Bottom-up vs. Top-down – How to choose the right stock-picking approach
If you’ve been investing in the stock market for a while, or if you’re doing research about the best ways to choose what companies to invest in, you’ve probably heard of the bottom-up and top-down approaches.
How can you use these two approaches to filter the stocks that you want to focus on? Let’s have a look at both strategies to help you understand how to best use them in your trading.
Understanding the bottom-up approach
When using the bottom-up approach, investors believe that individual companies can perform well even if their industry, or the overall economy, isn’t doing that well. Because in the end, so the theory goes, it all comes down to the company’s fundamentals and its competitive advantages that will help them thrive.
According to this technique, market cycles and conditions, as well as the global macroeconomic environment, do not have a big impact on company performance. Of course, these factors are taken into account eventually, but the process begins at the bottom, finding a promising company and working your way up to consider macroeconomic perspectives.
With the bottom-up method, companies are assessed according to their relevance to users in the real world. It mostly considers microeconomic factors to make an investment decision, like the company’s overall financial health (P/E ratio, cash flow, earnings per share, sales, profits, operating profit margin, debt ratio, working capital ratio, price-to-sales ratio…), which kind of products/services it offers and the management and leadership team, as well as the evolution of supply and demand.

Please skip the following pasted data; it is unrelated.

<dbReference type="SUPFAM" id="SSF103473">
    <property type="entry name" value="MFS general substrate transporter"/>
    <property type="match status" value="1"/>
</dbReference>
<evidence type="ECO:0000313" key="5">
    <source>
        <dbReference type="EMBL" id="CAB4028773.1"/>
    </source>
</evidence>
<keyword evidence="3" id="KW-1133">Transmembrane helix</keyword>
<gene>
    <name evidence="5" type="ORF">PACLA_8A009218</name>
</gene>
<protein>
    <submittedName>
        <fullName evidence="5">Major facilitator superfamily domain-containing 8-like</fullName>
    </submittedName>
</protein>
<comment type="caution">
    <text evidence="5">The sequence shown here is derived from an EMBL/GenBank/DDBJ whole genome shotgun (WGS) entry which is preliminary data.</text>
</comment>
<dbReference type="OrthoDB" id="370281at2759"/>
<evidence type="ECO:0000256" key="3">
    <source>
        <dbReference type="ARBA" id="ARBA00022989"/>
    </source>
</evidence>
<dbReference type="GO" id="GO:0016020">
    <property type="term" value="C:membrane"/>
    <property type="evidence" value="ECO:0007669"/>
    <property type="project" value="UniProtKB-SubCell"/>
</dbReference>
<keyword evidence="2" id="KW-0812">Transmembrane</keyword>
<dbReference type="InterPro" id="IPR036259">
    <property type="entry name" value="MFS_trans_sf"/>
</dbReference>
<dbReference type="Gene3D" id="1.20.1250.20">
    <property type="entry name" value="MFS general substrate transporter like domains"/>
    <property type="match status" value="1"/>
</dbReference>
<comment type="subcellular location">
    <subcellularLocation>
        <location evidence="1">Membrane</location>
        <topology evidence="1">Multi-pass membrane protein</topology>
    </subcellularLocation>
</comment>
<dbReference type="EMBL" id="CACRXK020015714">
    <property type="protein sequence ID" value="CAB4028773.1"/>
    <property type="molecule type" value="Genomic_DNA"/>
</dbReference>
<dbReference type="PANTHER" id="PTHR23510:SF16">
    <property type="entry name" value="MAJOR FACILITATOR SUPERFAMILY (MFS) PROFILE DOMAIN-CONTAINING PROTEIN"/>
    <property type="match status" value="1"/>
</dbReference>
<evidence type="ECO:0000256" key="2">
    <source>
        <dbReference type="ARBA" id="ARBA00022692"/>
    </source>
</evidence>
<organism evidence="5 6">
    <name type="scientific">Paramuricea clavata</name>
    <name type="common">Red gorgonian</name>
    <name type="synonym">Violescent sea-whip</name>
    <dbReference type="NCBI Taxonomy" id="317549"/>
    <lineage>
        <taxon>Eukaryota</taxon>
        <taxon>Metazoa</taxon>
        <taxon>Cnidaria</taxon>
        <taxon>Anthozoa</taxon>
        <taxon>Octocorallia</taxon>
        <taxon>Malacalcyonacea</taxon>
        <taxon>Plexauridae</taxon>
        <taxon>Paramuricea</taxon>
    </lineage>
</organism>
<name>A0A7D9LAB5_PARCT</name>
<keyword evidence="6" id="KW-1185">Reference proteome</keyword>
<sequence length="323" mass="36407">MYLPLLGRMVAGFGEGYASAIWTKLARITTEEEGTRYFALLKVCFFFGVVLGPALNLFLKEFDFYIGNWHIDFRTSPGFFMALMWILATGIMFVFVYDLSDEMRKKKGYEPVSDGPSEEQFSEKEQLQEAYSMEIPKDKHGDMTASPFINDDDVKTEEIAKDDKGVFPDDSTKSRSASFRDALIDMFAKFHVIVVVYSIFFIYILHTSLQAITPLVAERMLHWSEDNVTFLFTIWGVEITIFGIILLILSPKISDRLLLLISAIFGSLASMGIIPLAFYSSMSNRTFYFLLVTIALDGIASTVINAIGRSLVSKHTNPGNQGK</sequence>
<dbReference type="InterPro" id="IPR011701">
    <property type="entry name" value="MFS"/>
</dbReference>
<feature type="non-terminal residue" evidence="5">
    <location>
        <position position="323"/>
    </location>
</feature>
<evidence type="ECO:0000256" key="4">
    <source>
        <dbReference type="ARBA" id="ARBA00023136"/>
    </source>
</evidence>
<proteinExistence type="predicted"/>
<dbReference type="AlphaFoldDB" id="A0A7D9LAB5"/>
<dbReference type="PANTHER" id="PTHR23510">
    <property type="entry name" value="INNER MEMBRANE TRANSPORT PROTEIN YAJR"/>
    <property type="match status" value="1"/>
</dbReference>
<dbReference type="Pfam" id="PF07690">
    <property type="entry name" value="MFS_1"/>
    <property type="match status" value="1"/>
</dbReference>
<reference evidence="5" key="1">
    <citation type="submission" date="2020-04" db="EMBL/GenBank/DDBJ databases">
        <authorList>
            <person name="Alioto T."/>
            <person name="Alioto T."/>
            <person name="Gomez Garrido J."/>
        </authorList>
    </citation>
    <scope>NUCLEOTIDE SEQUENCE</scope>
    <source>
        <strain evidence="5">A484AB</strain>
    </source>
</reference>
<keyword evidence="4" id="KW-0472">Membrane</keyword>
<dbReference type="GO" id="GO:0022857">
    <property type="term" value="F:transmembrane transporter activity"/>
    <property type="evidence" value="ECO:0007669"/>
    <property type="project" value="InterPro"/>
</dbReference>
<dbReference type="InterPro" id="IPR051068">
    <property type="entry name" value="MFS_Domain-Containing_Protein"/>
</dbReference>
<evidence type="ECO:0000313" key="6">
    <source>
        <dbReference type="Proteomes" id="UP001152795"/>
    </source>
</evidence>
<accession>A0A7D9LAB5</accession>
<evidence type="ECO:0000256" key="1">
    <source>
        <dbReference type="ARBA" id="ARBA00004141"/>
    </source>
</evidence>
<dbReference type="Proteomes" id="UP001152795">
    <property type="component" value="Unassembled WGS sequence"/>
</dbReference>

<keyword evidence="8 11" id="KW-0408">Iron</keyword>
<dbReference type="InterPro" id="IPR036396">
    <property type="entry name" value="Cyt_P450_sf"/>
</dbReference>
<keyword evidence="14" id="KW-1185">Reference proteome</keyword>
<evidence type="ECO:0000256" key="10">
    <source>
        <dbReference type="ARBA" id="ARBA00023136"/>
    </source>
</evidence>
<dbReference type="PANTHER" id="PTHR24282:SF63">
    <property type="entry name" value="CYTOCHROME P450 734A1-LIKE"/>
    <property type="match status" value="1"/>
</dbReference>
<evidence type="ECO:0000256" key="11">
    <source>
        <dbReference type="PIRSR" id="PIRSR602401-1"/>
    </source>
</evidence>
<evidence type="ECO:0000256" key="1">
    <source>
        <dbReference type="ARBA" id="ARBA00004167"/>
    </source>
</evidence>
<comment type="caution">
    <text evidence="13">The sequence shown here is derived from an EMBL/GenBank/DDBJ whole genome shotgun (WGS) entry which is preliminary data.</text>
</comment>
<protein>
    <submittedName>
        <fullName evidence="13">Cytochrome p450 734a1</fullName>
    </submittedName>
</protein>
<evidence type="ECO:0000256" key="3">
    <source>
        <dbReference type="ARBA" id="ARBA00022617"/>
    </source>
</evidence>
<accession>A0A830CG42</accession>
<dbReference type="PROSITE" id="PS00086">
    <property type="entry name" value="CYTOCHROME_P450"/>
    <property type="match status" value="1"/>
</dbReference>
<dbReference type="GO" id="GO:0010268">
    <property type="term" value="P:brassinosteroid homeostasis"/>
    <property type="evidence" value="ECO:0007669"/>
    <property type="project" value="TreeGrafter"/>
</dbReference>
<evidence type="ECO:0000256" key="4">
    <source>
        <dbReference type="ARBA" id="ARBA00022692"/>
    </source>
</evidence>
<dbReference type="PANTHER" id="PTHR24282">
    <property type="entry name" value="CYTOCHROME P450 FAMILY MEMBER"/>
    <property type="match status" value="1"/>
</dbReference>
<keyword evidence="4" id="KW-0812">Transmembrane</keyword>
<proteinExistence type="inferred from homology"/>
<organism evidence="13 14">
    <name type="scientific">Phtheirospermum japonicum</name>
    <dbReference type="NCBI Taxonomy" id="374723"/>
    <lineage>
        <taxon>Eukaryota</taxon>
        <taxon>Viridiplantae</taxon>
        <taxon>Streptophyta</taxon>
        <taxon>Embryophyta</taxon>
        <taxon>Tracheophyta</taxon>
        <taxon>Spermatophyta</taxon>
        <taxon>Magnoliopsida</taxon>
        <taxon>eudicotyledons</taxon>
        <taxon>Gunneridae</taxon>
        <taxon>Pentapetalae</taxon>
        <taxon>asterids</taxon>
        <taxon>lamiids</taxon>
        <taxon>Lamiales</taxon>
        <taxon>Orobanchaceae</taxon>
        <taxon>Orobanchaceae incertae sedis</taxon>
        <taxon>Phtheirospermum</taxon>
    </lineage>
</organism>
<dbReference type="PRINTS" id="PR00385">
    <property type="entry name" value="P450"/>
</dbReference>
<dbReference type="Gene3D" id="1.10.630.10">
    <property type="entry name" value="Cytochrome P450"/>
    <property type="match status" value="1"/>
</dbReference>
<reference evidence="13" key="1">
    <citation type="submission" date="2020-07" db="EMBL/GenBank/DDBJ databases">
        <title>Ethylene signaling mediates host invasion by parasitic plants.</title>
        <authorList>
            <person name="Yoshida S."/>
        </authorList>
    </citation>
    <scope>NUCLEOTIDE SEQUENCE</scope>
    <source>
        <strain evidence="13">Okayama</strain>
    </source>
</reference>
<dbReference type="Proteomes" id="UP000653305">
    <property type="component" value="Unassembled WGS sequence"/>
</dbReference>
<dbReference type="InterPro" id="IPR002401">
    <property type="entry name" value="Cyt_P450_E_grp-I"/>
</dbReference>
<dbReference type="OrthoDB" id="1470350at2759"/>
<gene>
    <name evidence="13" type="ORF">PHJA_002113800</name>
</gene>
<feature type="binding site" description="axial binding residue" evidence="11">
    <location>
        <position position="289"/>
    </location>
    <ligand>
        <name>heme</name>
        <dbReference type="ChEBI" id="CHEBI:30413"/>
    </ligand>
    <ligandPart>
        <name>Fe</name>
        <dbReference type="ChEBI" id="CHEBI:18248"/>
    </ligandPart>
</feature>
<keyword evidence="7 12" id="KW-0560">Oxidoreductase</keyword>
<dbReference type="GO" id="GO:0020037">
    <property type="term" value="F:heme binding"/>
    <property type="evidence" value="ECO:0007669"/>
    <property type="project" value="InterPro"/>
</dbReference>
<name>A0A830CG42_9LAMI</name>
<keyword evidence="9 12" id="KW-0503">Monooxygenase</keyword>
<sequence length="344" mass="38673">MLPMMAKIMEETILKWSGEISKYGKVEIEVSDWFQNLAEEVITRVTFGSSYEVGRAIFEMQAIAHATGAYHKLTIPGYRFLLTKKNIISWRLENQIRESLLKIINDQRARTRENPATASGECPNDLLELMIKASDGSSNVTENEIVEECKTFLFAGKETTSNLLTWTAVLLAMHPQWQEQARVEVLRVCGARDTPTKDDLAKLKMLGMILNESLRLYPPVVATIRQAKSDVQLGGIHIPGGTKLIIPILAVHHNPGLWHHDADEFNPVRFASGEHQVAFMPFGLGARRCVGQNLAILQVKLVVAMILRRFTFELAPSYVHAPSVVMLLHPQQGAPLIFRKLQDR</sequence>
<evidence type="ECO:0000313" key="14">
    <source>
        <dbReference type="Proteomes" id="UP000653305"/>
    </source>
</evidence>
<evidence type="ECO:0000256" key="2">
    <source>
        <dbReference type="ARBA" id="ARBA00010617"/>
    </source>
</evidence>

- The bottom-up approach gives investors a deep understanding of a company, giving them clues about potential growth prospects
- This process helps investors select companies that are outperforming the market or companies that are able to grow during unfavorable conditions
- It is an ideal method for investors following a “buy-and-hold” strategy
- This method requires time, as you need to do a thorough review of a company before investing
- You also need to know how to read a company’s research reports and financial statements
- With this technique, you can overlook important and relevant macroeconomic factors that could impact a company’s growth prospect
- Bottom-up investing is more relevant for long-term investments, as it bets on longer-term growth
If a company has a strong and unique marketing strategy in a niche market that might currently be underperforming, but its sales are increasing, investors following the bottom-up method could decide to invest in this company.
Bottom-up investors also like to invest in companies they use and know about, like Meta (formerly known as Facebook), Amazon, and Google for instance.
Understanding the top-down approach
When using the top-down approach, investors believe that they should first take into account the general health of an economy to spot countries with the best economic conditions. Then, they look at promising sectors before considering companies that will outperform within these industries.